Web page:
New techniques for 3D modeling ... ... and for doing without

  • Luc Van Gool
  • Reinhard Koch
  • Theo Moons
Chapter 3 Vision
Part of the Lecture Notes in Control and Information Sciences book series (LNCIS, volume 250)


Object recognition, visual robot guidance, and several other vision applications require models of objects or scenes. Computer vision has a tradition of building these models from inherent object characteristics. The problem is that such characteristics are difficult to extract. Recently, a pure view-based object recognition approach was proposed, that is surprisingly performant. It is based on a model that is extracted directly from raw image data. Limitations of both strands raise the question whether there is room for middle ground solutions, that combine the strengths but avoid the weaknesses. Two examples are discussed, where in each case the only input required are images, but where nevertheless substantial feature extraction and analysis are involved. These are non-Euclidean 3D reconstruction from multiple, uncalibrated views and scene description based on local, affinely invariant surface patches that can be extracted from single views. Both models are useful for robot vision tasks such as visual navigation.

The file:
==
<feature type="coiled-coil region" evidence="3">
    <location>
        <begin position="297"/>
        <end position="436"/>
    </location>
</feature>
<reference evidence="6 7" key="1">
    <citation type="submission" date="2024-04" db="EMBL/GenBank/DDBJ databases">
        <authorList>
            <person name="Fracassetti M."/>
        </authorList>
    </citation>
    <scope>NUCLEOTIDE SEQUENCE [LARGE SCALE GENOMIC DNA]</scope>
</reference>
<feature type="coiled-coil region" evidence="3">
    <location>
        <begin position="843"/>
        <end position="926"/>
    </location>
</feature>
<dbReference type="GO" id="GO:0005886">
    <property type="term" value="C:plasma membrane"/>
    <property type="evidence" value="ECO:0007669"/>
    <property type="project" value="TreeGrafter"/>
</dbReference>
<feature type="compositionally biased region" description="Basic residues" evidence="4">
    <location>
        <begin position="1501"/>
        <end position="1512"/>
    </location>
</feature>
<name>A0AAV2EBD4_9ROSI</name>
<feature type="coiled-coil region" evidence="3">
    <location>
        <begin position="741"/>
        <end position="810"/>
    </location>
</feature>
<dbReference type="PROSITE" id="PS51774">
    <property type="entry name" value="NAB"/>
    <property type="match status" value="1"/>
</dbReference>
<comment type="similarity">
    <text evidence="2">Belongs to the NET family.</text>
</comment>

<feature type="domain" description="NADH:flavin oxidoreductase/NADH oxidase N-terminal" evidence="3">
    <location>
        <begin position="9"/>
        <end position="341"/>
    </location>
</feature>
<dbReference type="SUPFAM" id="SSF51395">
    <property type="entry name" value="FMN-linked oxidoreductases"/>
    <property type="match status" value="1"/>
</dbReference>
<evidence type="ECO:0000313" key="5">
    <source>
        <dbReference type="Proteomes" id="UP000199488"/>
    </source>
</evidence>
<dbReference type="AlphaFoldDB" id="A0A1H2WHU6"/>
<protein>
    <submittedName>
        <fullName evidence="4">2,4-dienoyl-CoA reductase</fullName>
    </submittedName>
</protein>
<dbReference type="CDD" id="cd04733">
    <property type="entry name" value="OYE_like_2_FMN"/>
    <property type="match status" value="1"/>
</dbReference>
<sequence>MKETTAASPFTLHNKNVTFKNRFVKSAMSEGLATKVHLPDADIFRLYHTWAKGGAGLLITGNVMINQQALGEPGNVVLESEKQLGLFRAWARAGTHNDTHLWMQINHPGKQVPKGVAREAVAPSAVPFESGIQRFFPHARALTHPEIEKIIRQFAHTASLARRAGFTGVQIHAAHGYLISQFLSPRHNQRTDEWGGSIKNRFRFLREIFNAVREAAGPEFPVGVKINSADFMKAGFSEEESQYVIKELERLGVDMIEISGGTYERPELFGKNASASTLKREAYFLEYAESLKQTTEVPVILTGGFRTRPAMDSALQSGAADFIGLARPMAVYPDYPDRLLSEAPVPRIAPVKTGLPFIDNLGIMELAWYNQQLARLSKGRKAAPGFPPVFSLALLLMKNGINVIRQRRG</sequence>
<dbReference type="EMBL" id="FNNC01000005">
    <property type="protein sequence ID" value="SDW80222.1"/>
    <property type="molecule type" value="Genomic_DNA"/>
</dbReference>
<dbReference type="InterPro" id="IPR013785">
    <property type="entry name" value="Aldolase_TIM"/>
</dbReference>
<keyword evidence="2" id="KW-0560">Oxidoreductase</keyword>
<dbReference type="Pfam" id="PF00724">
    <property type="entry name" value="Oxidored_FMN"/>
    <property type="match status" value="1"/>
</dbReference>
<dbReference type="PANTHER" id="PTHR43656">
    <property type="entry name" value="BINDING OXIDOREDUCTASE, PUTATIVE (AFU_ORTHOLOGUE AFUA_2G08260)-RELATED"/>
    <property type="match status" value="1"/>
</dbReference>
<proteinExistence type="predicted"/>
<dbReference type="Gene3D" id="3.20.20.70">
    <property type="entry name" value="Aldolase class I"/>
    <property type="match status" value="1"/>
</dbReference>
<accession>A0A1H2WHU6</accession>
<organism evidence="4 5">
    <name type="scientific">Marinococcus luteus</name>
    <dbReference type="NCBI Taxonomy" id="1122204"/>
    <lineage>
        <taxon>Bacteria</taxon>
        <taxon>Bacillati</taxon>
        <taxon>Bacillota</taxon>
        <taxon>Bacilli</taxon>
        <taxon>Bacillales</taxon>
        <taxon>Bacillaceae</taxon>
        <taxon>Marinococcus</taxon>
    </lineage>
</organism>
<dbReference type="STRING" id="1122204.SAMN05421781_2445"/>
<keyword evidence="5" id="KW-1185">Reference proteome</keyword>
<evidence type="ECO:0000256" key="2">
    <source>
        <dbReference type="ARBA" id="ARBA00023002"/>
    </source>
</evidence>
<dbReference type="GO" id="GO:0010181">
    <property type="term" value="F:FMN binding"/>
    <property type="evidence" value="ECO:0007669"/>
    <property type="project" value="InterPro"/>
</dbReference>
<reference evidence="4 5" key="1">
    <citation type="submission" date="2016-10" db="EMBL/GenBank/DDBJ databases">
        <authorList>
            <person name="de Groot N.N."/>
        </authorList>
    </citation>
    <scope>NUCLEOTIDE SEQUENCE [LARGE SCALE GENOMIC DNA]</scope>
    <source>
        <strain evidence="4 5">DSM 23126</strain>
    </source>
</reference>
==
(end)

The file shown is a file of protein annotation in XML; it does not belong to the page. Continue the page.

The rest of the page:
Moment Invariant Epipolar Geometry Reference View Visual Navigation Scene Clutter 
These keywords were added by machine and not by the authors. This process is experimental and the keywords may be updated as the learning algorithm improves.


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Copyright information

© Springer-Verlag London Limited 2000

Authors and Affiliations

  1. 1.ESAT, Univ. of LeuvenLeuvenBelgium

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